Amherst College’s sixth annual literary festival will take place virtually this year, from Thursday, February 25 to Sunday, February 28. Among the guests are 2020 National Book Award poetry finalists Tommye Blount and Natalie Diaz. The Commonis pleased to reprint four of their poems here.
Join Tommye Blount and Natalie Diaz in conversation with host John Hennessy (poetry editor of The Common) on Saturday, February 27 from 11am to noon.
Happy New Year! We begin 2021 by welcoming BRUCE BOND back to The Common.
Bruce Bond is the author of twenty-seven books, including, most recently, Black Anthem, Gold Bee, Sacrum, Blackout Starlight: New and Selected Poems 1997–2015, Rise and Fall of the Lesser Sun Gods, Frankenstein’s Children, Dear Reader, Plurality and the Poetics of Self, Words Written Against the Walls of the City, and The Calling.
Mariangela Gualtieri is a poet of great incandescence. Whether confronting existential questions or questions of daily existence, she writes with searing honesty and compassion. A veteran of the theater, Gualtieri’s voice can be thunderous and oracular, but also painfully intimate.
for my grandparents, who did not teach me
how to farm, and yet they scattered these seeds:
How a dunk into scalding water slips
the skin from a peach, leaves it unfuzzed, slick
for canning. How the trick to shucking corn
is one clean jerk. How jars of beet brine turn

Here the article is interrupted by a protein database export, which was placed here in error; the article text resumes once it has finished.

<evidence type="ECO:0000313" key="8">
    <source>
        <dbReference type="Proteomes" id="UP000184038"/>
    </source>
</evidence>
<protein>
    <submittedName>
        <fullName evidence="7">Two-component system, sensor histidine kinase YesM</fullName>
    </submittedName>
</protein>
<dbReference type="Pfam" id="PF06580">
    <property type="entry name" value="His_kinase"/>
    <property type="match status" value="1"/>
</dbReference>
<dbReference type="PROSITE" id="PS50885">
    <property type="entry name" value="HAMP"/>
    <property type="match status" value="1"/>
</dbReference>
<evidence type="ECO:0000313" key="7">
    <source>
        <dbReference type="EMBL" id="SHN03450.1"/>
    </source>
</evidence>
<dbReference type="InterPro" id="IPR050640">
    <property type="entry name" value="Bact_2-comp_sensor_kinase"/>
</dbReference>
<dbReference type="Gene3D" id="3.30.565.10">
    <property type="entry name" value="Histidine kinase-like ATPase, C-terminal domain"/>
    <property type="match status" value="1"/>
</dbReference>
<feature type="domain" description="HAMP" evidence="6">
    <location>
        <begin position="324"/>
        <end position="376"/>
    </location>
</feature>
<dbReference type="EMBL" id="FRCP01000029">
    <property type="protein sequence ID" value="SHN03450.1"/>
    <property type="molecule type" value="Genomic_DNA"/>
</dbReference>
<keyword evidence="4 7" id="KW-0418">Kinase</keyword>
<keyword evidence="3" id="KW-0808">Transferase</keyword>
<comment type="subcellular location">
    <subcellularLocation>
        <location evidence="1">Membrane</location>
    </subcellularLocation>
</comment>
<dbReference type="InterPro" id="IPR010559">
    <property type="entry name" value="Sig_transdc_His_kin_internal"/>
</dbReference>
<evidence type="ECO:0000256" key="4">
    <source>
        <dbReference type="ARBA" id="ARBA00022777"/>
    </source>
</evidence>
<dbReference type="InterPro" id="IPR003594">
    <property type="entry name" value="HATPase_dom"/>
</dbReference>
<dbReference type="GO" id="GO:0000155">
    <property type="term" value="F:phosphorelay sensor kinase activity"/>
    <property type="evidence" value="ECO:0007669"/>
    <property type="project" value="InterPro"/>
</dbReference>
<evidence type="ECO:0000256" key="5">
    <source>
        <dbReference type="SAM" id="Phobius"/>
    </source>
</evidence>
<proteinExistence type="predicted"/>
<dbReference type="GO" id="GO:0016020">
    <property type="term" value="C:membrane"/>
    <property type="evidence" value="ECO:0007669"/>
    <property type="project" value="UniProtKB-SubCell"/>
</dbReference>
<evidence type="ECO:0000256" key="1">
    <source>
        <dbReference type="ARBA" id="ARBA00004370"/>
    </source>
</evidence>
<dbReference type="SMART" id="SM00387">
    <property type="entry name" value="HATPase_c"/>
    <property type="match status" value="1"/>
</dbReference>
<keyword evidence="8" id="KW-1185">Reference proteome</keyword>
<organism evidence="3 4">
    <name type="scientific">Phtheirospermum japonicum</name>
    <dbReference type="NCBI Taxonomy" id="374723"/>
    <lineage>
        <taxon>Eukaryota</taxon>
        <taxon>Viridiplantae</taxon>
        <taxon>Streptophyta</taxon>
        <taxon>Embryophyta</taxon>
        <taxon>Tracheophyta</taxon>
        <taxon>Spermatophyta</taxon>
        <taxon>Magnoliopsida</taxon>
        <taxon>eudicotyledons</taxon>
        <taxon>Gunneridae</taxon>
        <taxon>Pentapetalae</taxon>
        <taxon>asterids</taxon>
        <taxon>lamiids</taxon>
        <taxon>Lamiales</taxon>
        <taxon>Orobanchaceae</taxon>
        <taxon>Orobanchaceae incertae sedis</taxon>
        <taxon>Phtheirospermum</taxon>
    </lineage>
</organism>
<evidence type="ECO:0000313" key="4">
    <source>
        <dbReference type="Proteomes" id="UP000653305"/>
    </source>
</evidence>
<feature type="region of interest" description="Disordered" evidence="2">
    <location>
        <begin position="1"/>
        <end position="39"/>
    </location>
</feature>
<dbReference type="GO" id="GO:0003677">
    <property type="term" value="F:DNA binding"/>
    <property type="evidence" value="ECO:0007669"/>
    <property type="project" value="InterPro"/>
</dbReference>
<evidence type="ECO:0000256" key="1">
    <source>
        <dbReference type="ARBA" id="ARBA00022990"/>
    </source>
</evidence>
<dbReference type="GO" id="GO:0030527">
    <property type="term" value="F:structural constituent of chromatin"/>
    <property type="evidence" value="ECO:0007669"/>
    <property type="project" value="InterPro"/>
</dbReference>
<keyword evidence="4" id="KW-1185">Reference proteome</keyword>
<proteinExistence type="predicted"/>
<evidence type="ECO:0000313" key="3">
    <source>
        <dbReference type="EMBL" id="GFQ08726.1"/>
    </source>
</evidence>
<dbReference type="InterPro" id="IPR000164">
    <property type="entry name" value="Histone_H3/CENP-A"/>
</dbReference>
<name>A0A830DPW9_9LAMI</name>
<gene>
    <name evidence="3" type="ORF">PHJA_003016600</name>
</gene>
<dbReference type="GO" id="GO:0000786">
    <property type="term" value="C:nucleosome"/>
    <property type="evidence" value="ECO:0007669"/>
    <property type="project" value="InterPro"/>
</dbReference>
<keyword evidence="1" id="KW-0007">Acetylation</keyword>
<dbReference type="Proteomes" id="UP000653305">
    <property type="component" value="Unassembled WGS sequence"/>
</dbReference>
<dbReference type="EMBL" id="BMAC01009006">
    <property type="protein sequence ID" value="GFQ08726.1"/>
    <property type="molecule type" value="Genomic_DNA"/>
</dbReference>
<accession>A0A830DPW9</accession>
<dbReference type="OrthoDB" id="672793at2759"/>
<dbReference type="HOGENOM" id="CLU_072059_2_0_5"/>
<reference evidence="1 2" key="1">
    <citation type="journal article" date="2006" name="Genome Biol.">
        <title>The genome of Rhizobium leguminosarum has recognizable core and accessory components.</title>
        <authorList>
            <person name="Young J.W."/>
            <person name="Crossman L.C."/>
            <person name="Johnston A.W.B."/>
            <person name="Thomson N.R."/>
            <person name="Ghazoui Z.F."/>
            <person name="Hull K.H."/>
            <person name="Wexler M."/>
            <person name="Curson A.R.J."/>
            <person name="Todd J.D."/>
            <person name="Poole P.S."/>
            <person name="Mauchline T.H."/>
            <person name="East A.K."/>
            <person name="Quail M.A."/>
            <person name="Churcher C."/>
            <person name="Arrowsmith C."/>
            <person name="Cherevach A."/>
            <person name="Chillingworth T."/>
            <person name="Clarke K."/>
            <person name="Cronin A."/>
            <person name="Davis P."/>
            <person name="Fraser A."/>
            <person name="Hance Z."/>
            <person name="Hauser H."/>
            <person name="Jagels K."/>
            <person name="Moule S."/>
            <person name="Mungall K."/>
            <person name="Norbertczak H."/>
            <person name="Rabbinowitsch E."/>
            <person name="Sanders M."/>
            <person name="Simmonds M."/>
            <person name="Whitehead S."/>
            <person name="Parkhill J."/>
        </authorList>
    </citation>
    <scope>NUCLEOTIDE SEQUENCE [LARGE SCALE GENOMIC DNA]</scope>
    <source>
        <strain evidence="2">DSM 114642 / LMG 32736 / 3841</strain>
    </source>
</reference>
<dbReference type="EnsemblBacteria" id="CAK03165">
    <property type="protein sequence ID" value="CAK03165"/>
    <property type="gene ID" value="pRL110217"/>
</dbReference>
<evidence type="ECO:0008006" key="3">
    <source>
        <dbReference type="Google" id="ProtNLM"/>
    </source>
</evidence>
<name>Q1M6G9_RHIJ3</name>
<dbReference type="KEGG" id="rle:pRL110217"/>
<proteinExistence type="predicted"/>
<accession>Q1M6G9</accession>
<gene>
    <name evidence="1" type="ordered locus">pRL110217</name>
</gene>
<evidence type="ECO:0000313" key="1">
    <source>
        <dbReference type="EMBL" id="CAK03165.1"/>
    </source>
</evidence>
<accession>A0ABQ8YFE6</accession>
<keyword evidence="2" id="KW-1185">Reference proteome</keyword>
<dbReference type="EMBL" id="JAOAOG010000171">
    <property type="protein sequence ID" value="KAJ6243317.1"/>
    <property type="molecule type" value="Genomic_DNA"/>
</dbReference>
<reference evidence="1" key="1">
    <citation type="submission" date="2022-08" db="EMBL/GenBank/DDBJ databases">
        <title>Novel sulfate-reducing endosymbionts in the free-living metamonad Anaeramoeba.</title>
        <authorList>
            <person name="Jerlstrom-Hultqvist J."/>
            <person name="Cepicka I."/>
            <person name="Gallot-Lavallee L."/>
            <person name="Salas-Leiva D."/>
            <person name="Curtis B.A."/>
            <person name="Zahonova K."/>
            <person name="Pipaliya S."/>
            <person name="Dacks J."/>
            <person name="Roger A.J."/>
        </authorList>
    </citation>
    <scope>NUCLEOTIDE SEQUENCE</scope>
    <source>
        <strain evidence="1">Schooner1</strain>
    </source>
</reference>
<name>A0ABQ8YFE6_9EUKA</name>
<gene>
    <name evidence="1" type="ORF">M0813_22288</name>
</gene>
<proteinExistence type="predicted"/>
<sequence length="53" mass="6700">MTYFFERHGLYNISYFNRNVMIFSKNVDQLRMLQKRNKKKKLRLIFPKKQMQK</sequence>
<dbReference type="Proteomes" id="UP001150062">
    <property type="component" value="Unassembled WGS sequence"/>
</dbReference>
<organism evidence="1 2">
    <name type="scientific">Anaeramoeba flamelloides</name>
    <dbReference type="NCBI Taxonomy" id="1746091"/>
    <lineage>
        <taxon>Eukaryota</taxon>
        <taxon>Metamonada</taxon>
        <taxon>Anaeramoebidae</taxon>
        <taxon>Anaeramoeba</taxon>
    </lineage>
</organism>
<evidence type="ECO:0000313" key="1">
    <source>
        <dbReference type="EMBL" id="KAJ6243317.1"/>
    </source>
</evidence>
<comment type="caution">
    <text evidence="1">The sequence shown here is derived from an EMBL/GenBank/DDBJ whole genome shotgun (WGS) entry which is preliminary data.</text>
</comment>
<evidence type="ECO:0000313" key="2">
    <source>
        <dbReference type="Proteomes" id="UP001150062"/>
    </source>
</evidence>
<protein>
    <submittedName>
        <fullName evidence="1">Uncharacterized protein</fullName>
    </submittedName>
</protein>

eggs to amethysts that stain my fingers,
my lips. They left me to play in cellars
stocked with preserves and jam, in rows of trees
that released chestnut burrs for my bare feet
to find. What would they think of my pea shoots
left unlatticed, free to tendril one noose
after another around other plants,
my slapdash harvest, larder left to chance?
In the Garden of Invasive Species, I Offer Gratitude
Şükrü Erbaş was born when, as his mother said, “the vineyards were boiling”—that is, when the pekmez (a traditional grape syrup) was being made. He grew up among those vineyards and wheat fields and apple orchards, deep in the Anatolian countryside, in the town of Yozgat, not far from the ruins of the ancient capital of the Hittites.
Erbaş’s reputation in Turkish poetry hasn’t strayed far from the geography he grew up in, neither from its idyllic beauty nor from its brutal poverty and neglect. But while Erbaş doesn’t shy away from the politics or economic struggles of the long-suffering Anatolian people, he’s not reducible to a mere political or a nature poet. His reviewers usually accord him something like the status of a poet of witness. Poet-critic Şeref Bilsel calls Erbaş a socialist poet without slogans, one who doesn’t say “I need to speak” but rather “I have heard.”